It remains unclear when, why and by whom the earliest dolmens were made. The oldest known are found in Western Europe, dating from c. 7,000 years ago. Archaeologists still do not know who erected these dolmens, which makes it difficult to know why they did it. They are generally all regarded as tombs or burial chambers, despite the absence of clear evidence for this. Human remains, sometimes accompanied by artefacts, have been found in or close to the dolmens which could be scientifically dated using radiocarbon dating. However, it has been impossible to prove that these remains date from the time when the stones were originally set in place.
It has long been assumed that all chambered monuments were encased within a mound or cairn. In the case of dolmens this would mean that the stone frame was only visible because the mound had weathered, or been robbed, away. There is very little supporting evidence for this, however; sometimes you find a small platform of cairn material around the base of the dolmen, but often there is nothing at all. Rather than the material having been removed at a later date, it seems much more likely that these fantastic constructions with their impressive capstones were meant to be admired, not obscured. Dolmens are visually spectacular sites, with a design geared far more towards ostentatious display than the practicalities of a burial space.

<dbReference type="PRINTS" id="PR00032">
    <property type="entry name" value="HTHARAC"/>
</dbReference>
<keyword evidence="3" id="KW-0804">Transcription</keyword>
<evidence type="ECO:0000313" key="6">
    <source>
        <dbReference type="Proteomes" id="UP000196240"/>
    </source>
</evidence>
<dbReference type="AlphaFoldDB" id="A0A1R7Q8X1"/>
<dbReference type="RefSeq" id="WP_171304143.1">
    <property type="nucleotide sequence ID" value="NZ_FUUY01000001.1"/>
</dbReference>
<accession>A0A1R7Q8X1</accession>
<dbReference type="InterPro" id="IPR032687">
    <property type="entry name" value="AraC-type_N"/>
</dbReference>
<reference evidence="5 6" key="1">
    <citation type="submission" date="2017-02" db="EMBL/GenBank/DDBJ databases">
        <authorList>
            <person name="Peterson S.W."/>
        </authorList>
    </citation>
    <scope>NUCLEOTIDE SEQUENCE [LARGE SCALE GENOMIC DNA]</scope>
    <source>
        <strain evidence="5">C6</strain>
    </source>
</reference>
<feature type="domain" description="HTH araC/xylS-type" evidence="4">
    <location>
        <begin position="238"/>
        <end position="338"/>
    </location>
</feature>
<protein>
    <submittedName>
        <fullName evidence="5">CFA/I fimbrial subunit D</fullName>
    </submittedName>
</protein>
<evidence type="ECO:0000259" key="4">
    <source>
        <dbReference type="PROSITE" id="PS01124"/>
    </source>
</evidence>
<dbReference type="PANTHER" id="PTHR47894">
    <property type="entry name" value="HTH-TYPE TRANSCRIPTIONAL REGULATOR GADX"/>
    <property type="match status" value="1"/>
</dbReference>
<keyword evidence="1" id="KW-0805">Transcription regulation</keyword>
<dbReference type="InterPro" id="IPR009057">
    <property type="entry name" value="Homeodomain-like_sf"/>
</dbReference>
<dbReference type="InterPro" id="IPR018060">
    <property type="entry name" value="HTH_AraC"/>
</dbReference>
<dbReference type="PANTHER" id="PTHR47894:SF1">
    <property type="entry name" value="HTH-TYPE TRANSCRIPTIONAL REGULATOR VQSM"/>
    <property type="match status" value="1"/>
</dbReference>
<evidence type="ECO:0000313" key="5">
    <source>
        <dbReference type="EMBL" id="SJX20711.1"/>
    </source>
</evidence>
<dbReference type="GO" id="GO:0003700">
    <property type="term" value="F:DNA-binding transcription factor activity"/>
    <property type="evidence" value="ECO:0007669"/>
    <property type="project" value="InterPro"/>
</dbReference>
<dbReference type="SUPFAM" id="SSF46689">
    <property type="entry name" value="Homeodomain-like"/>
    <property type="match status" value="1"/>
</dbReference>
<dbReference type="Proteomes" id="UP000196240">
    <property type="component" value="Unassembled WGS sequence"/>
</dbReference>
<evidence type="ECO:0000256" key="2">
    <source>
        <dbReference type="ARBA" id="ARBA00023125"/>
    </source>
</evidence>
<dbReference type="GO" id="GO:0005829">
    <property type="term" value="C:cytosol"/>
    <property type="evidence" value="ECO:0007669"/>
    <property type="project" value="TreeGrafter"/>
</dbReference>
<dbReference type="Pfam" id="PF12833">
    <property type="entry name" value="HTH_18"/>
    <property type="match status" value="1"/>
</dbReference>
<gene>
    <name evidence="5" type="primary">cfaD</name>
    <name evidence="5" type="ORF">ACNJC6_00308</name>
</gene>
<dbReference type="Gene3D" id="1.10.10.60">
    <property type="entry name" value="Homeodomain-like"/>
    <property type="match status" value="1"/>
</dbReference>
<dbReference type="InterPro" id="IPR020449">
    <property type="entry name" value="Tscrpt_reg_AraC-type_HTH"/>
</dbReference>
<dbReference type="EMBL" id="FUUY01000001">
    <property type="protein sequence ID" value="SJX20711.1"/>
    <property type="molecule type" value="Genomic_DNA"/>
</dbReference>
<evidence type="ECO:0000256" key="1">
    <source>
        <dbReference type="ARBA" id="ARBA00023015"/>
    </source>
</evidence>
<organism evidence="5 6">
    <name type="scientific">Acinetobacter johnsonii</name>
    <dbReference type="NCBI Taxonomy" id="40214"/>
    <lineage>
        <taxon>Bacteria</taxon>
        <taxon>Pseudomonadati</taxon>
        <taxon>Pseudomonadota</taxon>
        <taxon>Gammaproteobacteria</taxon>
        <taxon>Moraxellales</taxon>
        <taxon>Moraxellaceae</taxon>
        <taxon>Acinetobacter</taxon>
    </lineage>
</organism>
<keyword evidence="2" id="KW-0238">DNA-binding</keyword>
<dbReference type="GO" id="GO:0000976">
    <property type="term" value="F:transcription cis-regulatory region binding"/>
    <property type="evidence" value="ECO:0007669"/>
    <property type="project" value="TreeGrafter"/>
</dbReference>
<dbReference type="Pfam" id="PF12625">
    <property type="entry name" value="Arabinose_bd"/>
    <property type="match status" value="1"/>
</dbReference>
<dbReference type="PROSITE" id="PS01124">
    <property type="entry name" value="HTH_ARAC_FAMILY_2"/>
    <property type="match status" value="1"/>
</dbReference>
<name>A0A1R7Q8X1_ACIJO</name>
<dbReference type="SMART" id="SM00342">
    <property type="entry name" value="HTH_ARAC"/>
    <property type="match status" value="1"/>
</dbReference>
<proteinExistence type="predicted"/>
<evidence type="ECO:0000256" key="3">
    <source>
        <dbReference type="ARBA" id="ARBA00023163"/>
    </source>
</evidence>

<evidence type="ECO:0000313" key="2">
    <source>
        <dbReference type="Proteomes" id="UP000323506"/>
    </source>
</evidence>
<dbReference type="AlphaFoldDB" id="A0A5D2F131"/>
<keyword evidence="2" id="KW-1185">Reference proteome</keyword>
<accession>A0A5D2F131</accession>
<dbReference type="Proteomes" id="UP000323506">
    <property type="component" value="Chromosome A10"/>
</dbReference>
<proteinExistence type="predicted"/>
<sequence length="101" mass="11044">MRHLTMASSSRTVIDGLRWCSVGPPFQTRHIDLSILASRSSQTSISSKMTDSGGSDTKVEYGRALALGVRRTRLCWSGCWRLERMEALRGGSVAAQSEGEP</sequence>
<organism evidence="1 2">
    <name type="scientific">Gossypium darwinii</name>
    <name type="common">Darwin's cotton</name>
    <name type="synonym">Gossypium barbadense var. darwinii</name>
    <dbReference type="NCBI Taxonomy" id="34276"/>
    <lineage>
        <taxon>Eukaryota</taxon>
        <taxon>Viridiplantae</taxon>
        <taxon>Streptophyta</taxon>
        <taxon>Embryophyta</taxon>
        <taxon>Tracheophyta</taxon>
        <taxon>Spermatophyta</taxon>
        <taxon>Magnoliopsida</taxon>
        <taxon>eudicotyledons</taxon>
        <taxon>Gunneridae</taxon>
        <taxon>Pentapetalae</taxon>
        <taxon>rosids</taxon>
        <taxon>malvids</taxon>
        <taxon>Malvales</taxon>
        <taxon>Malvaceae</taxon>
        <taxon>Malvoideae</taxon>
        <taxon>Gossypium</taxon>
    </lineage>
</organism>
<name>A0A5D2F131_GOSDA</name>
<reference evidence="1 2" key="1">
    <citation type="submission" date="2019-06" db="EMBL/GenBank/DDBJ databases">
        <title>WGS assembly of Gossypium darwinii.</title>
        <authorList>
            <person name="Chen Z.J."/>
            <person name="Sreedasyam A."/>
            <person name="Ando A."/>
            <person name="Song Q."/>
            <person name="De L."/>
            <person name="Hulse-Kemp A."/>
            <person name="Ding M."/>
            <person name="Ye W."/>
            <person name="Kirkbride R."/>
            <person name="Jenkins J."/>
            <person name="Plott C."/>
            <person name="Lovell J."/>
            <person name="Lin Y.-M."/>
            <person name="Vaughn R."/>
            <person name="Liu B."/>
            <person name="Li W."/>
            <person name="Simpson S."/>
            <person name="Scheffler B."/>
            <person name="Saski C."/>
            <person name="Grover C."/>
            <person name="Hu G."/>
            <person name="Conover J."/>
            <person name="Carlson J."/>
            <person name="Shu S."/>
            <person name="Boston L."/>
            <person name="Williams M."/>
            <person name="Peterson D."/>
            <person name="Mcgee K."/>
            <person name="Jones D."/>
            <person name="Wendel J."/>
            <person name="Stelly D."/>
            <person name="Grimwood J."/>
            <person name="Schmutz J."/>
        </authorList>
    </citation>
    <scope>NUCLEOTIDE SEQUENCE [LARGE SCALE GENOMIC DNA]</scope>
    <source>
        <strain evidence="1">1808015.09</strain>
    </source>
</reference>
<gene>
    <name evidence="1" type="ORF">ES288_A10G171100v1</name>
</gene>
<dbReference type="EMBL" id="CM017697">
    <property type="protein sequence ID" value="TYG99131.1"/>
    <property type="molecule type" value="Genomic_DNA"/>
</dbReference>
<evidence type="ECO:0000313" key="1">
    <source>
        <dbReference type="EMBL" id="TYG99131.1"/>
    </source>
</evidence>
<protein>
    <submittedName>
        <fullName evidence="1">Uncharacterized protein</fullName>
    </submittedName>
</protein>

This deliberate working of the surfaces makes dolmens the earliest form of monument in Britain and Ireland to incorporate quarried and shaped stones. While excavating at Garn Turne Major we found debitage created when its huge capstone was flaked into shape using massive hammerstones. Dating back to 3790-3640 cal BC, this represents the oldest-known evidence of stone-working in Britain, pre-dating Stonehenge by around 1,000 years.
One thing that became clear during the course of our investigation is that things did not always go to plan when building these monuments. There are many surviving examples of dolmens where problems in the construction process can be seen. Garn Turne Major was apparently never completed after its capstone collapsed. At Brownshill the builders seem to have had even greater difficulty getting their project off the ground: perhaps overambitious in estimating the weight they would be able to lift, ultimately the workmen had to make do with only elevating the front part of their record-breaking capstone, while to this day the rear remains firmly rooted to the ground.
Chocks away: raising the capstone How did people manage to shift such enormous stones 6,000 years ago? During the Neolithic period, building materials for monuments were most likely moved using a combination of ropes, levers, wooden rollers, and grease, with people and possibly animals such as oxen providing the muscle. When constructing a dolmen, however, no such shifting was required.
"structure consisting of a large, flat, unhewn stone resting horizontally atop three or more upright ones," c. 1600, from Welsh, from crom, fem. of crwm "crooked, bent, concave" + llech "(flat) stone." Applied in Wales and Cornwall to what in Brittany is a dolmen; a cromlech there is part of a circle of standing stones. 041b061a72